Evergrande, struggling in China, says it cannot publish its annual report on time
China Evergrande Group, the deeply indebted developer led by billionaire Hui Ka Yan, says it cannot release its annual report for 2021 on time.
In a filing to the Hong Kong Stock Exchange on Tuesday, the company cited the effects of Covid-19, “drastic changes” in its operating environment, and the requirement for additional audit procedures as reasons for the delay. It will publish annual results “as soon as possible”, according to the filling. The company suspended trading in its shares on Monday.
Two of Evergrande’s units, Evergrande Property Services Group and China Evergrande New Energy Vehicle Group, also halted trading in their shares and announced they would postpone the release of annual results. Meanwhile, Evergrande Property Services Group said in its own filing that 13.4 billion yuan ($2.1 billion) of deposits used as collateral for unspecified third-party pledges have now been claimed by the banks involved.
“The company will establish an independent investigation committee and arrange for the appointment of experts to investigate the pledge guarantees,” Evergrande Property Services wrote in the filing.
The multiple delays come as Evergrande is mired in the midst of what could be one of the biggest corporate debt restructurings in China. The company, with total liabilities of more than $300, said in January that a restructuring plan would be released within the next six months. He is expected to hold a call with investors at 9 p.m. Tuesday evening Hong Kong time, according to multiple media outlets, although it was not immediately clear what the call would cover.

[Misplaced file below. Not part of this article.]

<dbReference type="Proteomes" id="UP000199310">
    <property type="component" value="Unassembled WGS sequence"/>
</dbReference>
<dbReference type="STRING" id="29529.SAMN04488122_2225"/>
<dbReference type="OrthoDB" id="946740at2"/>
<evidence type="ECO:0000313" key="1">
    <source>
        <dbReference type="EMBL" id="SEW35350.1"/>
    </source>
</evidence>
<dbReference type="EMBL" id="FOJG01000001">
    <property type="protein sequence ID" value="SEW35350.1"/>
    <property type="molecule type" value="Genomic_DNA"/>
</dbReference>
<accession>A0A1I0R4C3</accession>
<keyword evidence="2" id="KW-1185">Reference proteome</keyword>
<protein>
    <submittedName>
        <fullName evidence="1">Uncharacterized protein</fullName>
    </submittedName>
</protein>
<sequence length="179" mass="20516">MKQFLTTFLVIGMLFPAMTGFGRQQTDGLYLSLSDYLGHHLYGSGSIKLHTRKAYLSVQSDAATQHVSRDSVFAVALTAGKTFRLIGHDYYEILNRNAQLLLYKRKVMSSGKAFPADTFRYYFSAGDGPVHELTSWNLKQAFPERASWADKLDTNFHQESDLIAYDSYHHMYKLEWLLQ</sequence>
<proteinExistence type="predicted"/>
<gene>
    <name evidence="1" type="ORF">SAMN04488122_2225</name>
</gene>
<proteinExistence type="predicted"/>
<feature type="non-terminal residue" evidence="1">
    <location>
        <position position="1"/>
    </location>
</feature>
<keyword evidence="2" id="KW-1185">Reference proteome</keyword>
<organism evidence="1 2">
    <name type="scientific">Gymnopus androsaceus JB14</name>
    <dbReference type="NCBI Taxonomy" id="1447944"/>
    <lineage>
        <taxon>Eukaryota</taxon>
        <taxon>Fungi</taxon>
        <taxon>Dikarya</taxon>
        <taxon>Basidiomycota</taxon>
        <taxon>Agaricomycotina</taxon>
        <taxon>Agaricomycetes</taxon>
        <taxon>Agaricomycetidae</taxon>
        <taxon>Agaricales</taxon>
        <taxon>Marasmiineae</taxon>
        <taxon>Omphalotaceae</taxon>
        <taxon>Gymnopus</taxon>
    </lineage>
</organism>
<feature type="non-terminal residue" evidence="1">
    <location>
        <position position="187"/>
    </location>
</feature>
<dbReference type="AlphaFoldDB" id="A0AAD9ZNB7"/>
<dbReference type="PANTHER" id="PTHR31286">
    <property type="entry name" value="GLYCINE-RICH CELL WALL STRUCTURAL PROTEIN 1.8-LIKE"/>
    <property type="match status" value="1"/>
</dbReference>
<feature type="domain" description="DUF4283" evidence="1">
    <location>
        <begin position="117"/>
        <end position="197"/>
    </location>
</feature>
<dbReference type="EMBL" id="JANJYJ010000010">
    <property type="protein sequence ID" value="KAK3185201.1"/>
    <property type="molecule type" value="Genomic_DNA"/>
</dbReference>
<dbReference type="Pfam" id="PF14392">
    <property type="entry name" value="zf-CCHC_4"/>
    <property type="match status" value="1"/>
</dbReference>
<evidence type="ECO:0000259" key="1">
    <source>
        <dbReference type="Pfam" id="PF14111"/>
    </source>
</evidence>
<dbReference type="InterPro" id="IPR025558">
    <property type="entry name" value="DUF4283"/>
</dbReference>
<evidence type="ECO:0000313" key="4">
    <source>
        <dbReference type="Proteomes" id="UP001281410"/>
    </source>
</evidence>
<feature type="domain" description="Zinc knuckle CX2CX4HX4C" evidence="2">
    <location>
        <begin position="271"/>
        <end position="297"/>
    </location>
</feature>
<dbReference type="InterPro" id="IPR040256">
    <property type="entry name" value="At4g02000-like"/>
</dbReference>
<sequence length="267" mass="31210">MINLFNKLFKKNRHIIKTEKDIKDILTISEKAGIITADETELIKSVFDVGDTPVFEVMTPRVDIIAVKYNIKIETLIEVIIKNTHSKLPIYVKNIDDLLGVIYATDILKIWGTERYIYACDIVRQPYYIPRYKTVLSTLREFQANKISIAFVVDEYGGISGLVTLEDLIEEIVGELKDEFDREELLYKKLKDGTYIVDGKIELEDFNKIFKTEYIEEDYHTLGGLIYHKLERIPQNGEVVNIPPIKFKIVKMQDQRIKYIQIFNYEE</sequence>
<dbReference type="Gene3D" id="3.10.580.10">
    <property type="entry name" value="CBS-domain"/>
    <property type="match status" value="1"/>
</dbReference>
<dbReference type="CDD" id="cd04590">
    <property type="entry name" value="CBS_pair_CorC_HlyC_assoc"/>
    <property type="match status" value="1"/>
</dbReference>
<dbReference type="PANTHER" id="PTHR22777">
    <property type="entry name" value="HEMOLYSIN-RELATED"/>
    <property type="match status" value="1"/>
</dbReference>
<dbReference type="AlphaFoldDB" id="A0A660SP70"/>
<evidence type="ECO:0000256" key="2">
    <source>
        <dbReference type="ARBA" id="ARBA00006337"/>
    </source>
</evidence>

Evergrande has in recent months persuaded investors in some of its onshore bonds to accept late payments and has sold stakes in real estate projects to public trust companies. Some of its international creditors, for example US asset manager Oaktree Capital, continued to seize Evergrande’s most prized land assets in mainland China after the company defaulted on secured loans.
On a personal level, Hui could quickly fall out of favor with the central government in Beijing. The embattled billionaire, whose fortune plummeted to $8.9bn after claiming the crown of Asia’s richest person in 2017 with a wealth of $42.5bn, did not attend a rally of the country’s political advisory body, the Chinese People’s Political Consultative Conference (CPPCC). ) early March.
The tycoon, a longtime Communist Party member who sits on the CPPCC, was told not to attend, according to a Bloomberg report. Its public appearance, especially on government-associated occasions, is a sign closely watched by investors. Evergrande’s ties jumped last July after Hui posted a photo of himself in Beijing’s Tiananmen Square, after being invited to attend the Communist Party’s 100th anniversary celebration at the time.